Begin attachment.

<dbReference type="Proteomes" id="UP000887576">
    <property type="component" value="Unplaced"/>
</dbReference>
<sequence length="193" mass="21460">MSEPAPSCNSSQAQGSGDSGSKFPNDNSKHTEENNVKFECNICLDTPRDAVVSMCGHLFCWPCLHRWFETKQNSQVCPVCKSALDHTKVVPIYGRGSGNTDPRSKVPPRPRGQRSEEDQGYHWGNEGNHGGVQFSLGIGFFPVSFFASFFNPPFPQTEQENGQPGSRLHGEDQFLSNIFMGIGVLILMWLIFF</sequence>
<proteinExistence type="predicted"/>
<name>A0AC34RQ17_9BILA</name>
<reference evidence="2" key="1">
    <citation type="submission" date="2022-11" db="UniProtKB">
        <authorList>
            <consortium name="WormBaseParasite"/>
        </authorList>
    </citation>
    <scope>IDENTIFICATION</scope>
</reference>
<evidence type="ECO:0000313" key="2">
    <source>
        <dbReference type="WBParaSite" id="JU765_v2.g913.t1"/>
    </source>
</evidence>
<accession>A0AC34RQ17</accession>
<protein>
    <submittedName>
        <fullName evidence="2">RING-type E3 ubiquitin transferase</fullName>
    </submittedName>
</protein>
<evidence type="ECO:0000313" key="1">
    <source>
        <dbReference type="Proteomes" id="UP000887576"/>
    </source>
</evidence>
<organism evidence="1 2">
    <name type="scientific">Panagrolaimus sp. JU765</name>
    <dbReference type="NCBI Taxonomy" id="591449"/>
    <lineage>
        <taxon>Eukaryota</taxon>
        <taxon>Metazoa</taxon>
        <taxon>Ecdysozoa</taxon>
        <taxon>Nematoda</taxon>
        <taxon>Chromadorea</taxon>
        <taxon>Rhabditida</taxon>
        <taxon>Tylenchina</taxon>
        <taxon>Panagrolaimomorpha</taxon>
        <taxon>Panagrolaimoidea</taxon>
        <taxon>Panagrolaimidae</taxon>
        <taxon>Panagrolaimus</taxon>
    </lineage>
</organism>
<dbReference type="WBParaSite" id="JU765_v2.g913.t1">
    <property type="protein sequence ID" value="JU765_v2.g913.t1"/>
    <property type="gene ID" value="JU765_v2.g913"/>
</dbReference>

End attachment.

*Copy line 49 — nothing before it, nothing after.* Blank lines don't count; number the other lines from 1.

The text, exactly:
    <property type="protein sequence ID" value="JU765_v2.g913.t1"/>